(I recently wrote an answer to What Should be Included in a Data Science Curriculum? on Quora.  Here’s a subset of that answer)

Eugene Wu and I recently taught a 6-day (3 hours per day) course on data literacy basics targeted at computer science undergraduates.  Our initial motivation was selfish: as databases researchers, we didn’t have a lot of experience with an end-to-end raw data->data product pipeline.  After a few trial runs of our own, we realized certain data processing patterns kept showing up, and saw that we had a small course worth of content on our hands.  The important thing here is that even with undergraduate- and graduate-level machine learning, statistics, and database courses under our belts, we still had a lot to learn about working with honest-to-goodness dirty data.

Each module of our course could have had an entire semester dedicated to it, and so we favored basic skills with lots of hands-on experience over intellectual depth and rigor.  We kept lectures to 20-30 minutes, giving students the remaining 2.5 hours to go through the labs we set up while we walked around answering questions.  Lectures allowed students to know what they were in for at a high level, and the lab portion allowed them to cement those concepts with real datasets, code, and diagrams.  All of the course content is available on github, and as an example, here is a direct link to day 1’s lab.

The syllabus we covered was:

  • Day 1: an end-to-end experience in downloading campaign contribution data from the federal election commission, cleaning it up, and programmatically displaying it using basic charts.

  • Day 2: visualization/charting skills using election and county health data.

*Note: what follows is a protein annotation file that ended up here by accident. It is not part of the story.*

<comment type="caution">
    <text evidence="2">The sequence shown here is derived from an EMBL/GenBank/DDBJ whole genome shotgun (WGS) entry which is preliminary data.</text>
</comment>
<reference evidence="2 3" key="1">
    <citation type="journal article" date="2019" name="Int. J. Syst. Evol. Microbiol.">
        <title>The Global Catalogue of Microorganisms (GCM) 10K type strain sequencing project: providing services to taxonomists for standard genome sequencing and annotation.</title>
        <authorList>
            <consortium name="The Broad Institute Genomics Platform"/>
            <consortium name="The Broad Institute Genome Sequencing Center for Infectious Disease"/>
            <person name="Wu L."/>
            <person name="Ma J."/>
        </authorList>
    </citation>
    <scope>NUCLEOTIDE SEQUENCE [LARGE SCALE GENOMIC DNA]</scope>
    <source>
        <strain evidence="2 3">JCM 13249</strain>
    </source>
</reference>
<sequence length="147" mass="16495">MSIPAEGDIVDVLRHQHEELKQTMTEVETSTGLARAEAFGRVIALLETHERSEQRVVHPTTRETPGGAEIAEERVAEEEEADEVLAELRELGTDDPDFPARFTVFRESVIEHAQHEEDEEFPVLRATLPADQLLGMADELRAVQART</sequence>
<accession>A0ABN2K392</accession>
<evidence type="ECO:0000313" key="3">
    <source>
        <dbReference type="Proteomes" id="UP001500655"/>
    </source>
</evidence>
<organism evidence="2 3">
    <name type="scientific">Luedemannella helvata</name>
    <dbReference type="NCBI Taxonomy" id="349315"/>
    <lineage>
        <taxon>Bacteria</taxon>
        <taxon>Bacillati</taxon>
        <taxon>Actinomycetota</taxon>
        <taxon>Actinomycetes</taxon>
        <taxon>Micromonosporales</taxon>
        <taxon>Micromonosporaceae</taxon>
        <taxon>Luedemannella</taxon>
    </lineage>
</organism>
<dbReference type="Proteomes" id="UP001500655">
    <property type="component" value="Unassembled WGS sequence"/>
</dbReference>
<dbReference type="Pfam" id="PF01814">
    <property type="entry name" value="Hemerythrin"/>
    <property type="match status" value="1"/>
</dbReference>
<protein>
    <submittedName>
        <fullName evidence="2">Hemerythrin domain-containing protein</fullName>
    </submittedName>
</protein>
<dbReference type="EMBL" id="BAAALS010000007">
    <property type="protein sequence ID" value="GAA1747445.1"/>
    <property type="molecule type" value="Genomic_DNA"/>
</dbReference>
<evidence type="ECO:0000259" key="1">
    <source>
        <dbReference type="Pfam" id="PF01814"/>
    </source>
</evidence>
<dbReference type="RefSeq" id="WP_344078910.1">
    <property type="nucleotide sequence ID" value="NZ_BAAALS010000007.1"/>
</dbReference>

• Day 3: statistics to take the hunches they got on day 2 and quantify them, learning about T-Tests and linear regression along the way.
  • Day 4: text processing/summarization using the Enron email corpus.
  • Day 5: MapReduce to scale up Day 4’s analysis using Elastic MapReduce on Amazon Web Services.  This felt a bit forced, but the students were clamoring for distributed data processing experience.
  • Day 6: the students teach us something they learned on their own datasets using techniques we’ve taught them.

While we set out to give computer science students with familiarity in python programming a dive into data, we ended up with folks from the physical sciences, doctors, and a few social scientists who had their own datasets to answer questions about.  The last day allowed them to experiment with their new skills on their own data.  Attendance on this day was lower than the previous days: the majority of the folks in attendance on day 6 were on the more experienced end, and I suspect that the undergrads, who were not yet exposed to data problems of their own, didn’t find it as engaging.  It would be interesting to see how to develop course content that allows self-directed data science for students who still need a bit more inspiration.

I should also say that our attempt is not the first one to bring data to the classroom.Jeff Hammerbacher and Mike Franklin at Berkeley have a wonderful semester-length course on data science.  The high-level outline of the course seems similar, but they get farther into data product design, and jump into each topic in more depth.  Their resources page has a nice set of links to other educational efforts worth checking out.